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The high-level answer to your question is that we build the new "Adobe Standard" profiles by beginning with the older profiles (e.g., "ACR 4.4") and then editing them to address the complaints & concerns we received from photographers in the past, in this forums and elsewhere. The older profiles were designed with scene-referred colorimetry in mind, based on calibration work we've done in the lab. So the new Adobe Standard profiles do have a consistent starting point rooted in colorimetric accuracy but we've tweaked them to make colors appears more the way photographers have told us they want them to appear.
Great, thanks for the detailed reply. That's exactly how I thought it was.
I have experimented with the "new" profiles quite a bit on my EOS 40D images, and to my own surprise I have come to the conclusion that ACR 4.4 is the best and most accurate for the vast majority of my images! I even find it difficult to understand why many people have been raving about the new profiles. And I do not see the 'Adobe Standard' as an improvement -- it is just a variant, and often less "accurate" in my view on my system.
The following are my findings:
ACR 4.4: Natural and neutral colors. On ALL skies it is by far the best rendering of all the "canned" profiles, both for the blues and for the clouds.
Adobe Standard: Good, but quite often makes lightly brownish and greenish areas to redish, often at the expense of good green. Blue skies are too pale with lower contrast and tend towards green rather than the much better definition produced by ACR 4.4. Flowers, leaves and skin tones too redish.
Camera Standard: Same direction as Adobe Standard, but to an even greater extent. Brown becomes pretty strongly redish. Often a bit too saturated, except the blues. Makes deep shadows too light with bad contrast. ACR 4.4 makes shadows much better!
Camera Neutral: Neutral but washed out colors.
Camera Faithful: Nah, not my cup of tea.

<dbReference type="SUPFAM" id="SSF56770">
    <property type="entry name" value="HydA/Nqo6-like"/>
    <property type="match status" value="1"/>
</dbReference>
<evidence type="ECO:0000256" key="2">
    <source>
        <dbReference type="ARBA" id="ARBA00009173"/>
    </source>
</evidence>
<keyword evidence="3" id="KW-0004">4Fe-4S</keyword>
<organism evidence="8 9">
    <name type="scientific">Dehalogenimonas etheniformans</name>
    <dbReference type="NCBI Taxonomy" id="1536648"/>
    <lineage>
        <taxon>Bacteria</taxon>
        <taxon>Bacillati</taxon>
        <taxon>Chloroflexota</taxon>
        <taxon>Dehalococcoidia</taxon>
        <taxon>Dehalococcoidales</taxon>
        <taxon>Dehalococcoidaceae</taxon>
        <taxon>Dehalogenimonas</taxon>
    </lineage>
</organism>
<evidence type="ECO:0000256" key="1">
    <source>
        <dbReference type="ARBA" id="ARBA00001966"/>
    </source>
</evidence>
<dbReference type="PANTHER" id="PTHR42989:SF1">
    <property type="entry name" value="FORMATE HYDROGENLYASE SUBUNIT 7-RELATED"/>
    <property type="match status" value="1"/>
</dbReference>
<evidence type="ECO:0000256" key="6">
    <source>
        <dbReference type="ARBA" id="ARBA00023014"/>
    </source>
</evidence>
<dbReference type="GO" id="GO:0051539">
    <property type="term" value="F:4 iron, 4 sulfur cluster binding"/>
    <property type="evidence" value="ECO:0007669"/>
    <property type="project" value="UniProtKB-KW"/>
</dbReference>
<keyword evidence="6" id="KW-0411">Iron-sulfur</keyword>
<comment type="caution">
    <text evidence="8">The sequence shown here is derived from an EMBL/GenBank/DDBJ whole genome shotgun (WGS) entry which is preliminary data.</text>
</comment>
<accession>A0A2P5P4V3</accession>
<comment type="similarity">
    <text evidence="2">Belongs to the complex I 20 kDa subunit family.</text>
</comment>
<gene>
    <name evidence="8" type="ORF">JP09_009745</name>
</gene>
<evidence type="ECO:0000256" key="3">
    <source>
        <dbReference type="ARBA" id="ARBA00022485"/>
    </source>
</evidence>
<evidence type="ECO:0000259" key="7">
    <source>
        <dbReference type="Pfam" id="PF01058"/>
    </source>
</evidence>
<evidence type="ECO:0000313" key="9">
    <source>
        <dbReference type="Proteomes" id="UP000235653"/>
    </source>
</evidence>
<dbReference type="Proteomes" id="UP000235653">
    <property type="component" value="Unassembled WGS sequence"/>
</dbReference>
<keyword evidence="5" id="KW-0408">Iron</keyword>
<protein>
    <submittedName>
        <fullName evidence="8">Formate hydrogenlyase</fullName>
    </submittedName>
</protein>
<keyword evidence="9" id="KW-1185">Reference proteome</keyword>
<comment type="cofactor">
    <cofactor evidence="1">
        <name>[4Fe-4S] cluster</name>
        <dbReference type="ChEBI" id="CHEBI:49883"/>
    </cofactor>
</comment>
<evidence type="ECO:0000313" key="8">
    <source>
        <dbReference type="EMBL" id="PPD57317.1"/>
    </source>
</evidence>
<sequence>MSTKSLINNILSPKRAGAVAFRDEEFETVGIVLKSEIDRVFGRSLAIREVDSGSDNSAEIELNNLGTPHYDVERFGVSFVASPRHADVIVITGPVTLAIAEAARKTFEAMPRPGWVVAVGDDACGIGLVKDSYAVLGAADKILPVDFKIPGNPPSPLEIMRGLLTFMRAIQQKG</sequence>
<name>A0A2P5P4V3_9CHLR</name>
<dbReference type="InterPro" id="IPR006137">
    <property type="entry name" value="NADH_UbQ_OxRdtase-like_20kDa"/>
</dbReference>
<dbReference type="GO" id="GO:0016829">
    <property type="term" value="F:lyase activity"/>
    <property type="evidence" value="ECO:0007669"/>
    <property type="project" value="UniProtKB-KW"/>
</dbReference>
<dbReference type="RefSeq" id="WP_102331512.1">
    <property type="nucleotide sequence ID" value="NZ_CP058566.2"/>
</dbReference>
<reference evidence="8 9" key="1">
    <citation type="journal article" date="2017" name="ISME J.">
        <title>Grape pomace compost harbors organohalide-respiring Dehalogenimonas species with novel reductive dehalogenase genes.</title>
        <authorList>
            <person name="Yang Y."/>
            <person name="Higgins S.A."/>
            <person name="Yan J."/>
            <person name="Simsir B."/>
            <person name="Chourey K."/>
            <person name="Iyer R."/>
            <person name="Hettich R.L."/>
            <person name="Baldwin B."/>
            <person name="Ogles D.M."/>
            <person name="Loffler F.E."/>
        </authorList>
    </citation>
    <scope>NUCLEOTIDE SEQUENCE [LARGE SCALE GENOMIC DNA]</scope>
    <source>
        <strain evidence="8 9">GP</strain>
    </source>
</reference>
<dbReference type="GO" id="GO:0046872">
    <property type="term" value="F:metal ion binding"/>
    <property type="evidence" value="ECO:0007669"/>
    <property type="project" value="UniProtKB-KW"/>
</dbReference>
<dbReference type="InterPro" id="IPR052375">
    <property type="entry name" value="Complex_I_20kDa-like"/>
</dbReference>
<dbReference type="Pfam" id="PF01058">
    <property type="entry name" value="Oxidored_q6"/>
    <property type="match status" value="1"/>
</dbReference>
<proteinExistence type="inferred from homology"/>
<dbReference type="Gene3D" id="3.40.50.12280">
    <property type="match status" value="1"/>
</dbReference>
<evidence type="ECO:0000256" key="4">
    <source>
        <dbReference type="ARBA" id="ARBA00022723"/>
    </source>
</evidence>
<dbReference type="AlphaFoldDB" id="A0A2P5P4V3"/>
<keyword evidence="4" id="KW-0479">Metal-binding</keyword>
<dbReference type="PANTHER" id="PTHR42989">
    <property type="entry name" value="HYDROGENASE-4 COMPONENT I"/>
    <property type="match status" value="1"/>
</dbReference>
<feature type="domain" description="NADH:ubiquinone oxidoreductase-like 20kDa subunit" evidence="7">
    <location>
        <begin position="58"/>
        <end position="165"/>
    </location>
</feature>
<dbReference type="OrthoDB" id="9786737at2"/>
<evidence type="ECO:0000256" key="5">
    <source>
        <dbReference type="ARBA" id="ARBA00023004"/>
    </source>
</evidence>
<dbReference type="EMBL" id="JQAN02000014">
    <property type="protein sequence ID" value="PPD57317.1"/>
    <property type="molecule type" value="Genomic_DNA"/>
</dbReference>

Camera Landscape: Jeezes! WAY too over-saturated! Makes it flat! Meant for exaggerated advertising? For political posters?
The opinion of profiles certainly depends on what monitor quality you have, and what other settings are used in the imaging application, which in my case is Lightroom 2.2.
My monitor is an NEC SpectraView (colorspace is close to Adobe RGB) profiled with SpectraView Profiler (same as basICColor) and a Gretag colorimeter.
In Lightroom I always have my own Tone Curve that lowers deep shadows smoothly instead of using the harsh Blacks slider (so my Blacks slider is zero by default). In Camera Calibration, all sliders are at zero, except Shadows Tint which I have set to -1.
I wonder: will ACR 4.4 continue to be available in future LR versions, or will it be phased out in favor of Adobe Standard? I would like to keep the ACR 4.4 rendering since I perceive it as more accurate, which seems completely in line with what Eric says about how it was developed based on colorimetric measurements.
I think the profiles are different for every camera, so it's difficult to generalise, if you've only got one camera.
One definite plus for the new system is that it's now easy to make your own accurate profiles, if you have access to a ColorChecker card. Whereas before, the script calibration system was fairly hopeless (slow, inconsistent and incomplete).
It is true that some people prefer the 4.4 style. That is a perfectly valid viewpoint. However, over the years Adobe has received a lot of feedback from users who don't like it and want something that "looks better." Hence Adobe Standard was born, and judging from the feedback we've received, many more users prefer it to 4.4.
However, we also recognize that you can't build a single profile to please everybody. (Kind of like how you can't write a single economic stimulus package that pleases everybody, but I digress.) Hence the existence of the DNG Profile Editor.
BTW, the purpose of the "Camera" prefix profiles (e.g., Camera Standard) is to match what the camera vendors provide. That's it. Not because Adobe thinks these are accurate or pleasing color renderings, but because that's how the camera software's renderings look. This has been a very common requested feature.